canine good citizen

K9 University’s Canine Good Citizen® (CGC®) and Therapy Dog Training

Among the rest of our great curriculum that you’re used to receiving here at K9 University, we also offer Canine Good Citizen® Training (CGC), a required step in preparing your Therapy Dog for its career.

The Therapy Dog Training (Canine Good Citizen training – CGC®) program, is a two-part program that stresses responsible pet image of the CGC logo ownership for owners and basic good manners for dogs. All dogs who pass the 10-step CGC test may receive a certificate from the American Kennel Club. This certificate is not a title, but rather a symbol that the team passed the requirements of the program, and is, therefore, a good citizen.

The Canine Good Citizen Program (CGC®) lays the foundation for other AKC activities, as well as being a basic requirement to a Therapy Dog career. This type of training enhances the bond between the owner and dog, plus enhances the satisfaction level of the dog team.

Look up the CGC® Approved Evaluators list.

Prerequisite: Current vaccinations; K9 University trainer evaluation.

Our CGC / Therapy classes are done on a private one-on-one setting, as well as group classes.  You may call or Contact Us for additional questions.

Prerequisite: Current vaccinations administered by a licensed veterinarian. 

The AKC CGC program has ten skills that must be mastered by all dogs that successfully complete it.
These skill exercises are done on leash, and consist of the following:

Test 1: Accepting a friendly stranger
The dog will allow a friendly stranger to approach it and speak to the handler in a natural, everyday situation.

Test 2: Sitting politely for petting
The dog will allow a friendly stranger to pet it while it is out with its handler.

Test 3: Appearance and grooming
The dog will welcome being groomed and examined and will permit someone, such as a veterinarian, groomer or friend of the owner, to do so.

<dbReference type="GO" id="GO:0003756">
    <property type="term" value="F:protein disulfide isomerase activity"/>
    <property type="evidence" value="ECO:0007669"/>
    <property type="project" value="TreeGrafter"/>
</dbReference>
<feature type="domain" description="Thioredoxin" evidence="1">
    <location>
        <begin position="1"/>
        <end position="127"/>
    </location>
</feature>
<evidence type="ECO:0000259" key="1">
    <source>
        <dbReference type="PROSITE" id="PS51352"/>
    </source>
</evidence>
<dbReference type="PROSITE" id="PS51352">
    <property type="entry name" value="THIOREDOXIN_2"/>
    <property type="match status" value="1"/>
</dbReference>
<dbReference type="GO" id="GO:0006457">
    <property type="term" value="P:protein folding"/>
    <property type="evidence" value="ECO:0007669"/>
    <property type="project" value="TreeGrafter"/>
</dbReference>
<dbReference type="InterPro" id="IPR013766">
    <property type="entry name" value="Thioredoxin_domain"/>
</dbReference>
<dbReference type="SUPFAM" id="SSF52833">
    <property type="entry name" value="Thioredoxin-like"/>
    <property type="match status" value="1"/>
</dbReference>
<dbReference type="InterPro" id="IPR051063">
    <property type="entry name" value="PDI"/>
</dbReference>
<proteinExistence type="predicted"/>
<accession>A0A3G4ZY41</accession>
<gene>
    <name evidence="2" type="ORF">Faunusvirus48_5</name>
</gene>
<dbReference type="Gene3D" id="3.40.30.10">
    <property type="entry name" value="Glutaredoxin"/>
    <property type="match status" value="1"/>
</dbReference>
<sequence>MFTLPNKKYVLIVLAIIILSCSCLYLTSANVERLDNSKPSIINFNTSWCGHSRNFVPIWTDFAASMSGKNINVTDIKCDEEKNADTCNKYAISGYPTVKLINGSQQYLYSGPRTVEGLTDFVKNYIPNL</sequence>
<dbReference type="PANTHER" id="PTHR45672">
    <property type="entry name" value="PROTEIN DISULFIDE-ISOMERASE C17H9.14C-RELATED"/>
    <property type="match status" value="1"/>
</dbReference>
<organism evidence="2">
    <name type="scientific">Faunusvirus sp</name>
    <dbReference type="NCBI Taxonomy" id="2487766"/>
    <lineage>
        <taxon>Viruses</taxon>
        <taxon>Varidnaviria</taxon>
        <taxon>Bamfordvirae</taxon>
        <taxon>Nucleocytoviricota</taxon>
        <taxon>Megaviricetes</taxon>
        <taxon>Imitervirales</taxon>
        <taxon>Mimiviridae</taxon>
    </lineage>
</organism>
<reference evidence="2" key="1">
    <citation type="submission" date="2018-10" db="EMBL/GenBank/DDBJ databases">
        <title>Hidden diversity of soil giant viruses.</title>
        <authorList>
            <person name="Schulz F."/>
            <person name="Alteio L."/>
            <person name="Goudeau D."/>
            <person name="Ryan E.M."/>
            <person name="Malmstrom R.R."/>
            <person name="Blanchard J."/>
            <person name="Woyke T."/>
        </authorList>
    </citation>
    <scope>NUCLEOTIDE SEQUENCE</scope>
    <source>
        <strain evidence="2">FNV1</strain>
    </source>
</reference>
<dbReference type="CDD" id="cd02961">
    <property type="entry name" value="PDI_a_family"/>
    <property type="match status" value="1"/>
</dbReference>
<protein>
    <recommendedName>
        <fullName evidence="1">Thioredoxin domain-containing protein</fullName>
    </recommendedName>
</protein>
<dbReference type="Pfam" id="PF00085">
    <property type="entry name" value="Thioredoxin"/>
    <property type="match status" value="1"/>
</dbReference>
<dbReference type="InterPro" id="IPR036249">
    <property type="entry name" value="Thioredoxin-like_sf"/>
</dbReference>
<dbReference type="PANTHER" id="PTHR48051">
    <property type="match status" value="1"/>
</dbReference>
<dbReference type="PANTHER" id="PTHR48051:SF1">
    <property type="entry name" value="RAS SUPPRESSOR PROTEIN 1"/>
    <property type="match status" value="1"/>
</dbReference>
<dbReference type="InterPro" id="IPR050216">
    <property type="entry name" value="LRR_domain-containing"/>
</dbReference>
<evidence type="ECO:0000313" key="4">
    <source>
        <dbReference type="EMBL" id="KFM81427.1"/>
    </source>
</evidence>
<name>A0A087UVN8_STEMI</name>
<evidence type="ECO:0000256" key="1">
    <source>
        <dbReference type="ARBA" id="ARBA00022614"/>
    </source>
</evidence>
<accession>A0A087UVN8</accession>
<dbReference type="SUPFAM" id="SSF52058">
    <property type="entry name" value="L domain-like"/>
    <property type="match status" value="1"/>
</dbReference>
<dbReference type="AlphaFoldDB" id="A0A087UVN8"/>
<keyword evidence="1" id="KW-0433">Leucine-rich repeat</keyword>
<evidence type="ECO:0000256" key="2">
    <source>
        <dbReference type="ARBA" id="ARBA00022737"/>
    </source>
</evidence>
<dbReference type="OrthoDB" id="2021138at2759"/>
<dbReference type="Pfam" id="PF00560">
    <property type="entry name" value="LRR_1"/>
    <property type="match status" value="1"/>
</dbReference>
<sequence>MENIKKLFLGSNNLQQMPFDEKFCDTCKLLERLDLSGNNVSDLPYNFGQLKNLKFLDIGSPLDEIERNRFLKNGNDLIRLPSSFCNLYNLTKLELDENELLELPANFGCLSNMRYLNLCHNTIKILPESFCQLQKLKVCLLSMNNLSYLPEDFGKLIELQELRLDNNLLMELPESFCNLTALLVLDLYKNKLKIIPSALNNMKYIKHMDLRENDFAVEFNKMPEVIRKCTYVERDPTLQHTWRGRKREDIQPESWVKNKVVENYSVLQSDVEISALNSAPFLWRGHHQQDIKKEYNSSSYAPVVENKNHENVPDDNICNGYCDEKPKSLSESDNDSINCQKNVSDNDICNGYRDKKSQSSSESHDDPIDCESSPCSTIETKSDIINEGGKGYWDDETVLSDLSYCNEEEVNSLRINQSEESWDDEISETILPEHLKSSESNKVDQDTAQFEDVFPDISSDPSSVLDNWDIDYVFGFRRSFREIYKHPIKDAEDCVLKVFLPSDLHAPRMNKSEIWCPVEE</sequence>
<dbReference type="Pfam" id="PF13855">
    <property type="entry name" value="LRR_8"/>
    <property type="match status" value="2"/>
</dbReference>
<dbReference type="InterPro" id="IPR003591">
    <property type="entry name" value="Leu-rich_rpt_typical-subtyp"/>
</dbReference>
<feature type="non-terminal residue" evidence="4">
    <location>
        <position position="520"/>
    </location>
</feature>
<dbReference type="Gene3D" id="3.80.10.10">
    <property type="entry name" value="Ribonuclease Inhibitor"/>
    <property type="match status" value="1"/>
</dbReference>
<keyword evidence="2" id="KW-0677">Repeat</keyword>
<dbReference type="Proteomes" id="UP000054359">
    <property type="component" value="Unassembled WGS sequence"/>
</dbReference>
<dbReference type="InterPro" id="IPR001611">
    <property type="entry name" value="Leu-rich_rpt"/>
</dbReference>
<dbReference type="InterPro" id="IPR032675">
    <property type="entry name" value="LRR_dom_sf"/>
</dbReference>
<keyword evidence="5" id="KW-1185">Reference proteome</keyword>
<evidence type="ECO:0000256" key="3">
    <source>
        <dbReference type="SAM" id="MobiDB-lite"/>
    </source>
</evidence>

Test 4: Out for a walk (walking on a loose lead)
The handler/dog team will take a short “walk” to show that the dog is in control while walking on a leash.

Test 5: Walking through a crowd

The dog and handler walk around and pass close to several people (at least three) to demonstrate that the dog can move about politely in pedestrian traffic and is under control in public places.

Test 6: Sit and down on command and Staying in place
The dog will respond to the handler’s commands to 1) sit, 2) down and will 3) remain in the place commanded by the handler (sit or down position, whichever the handler prefers).

Test 7: Coming when called

The dog will come when called by the handler. The handler will walk 10 feet from the dog, turn to face the dog, and call the dog.

Test 8: Reaction to another dog
To demonstrate that the dog can behave politely around other dogs, two handlers and their dogs approach each other from a distance of about 20 feet, stop, shake hands and exchange pleasantries, and continue on for about 10 feet.

Test 9: Reaction to distraction

To demonstrate the dog is confident when faced with common distracting situations, the evaluator will select and present two distractions. Examples of distractions include dropping a chair, rolling a crate dolly past the dog, having a jogger run in front of the dog, or dropping a crutch or cane.

Test 10: Supervised separation
This test demonstrates that a dog can be left with a trusted person, if necessary, and will maintain training and
good manners. Evaluators are encouraged to say something like, “Would you like me to watch your dog?” and then take hold of the dog’s leash.  The owner will go out of sight for three minutes.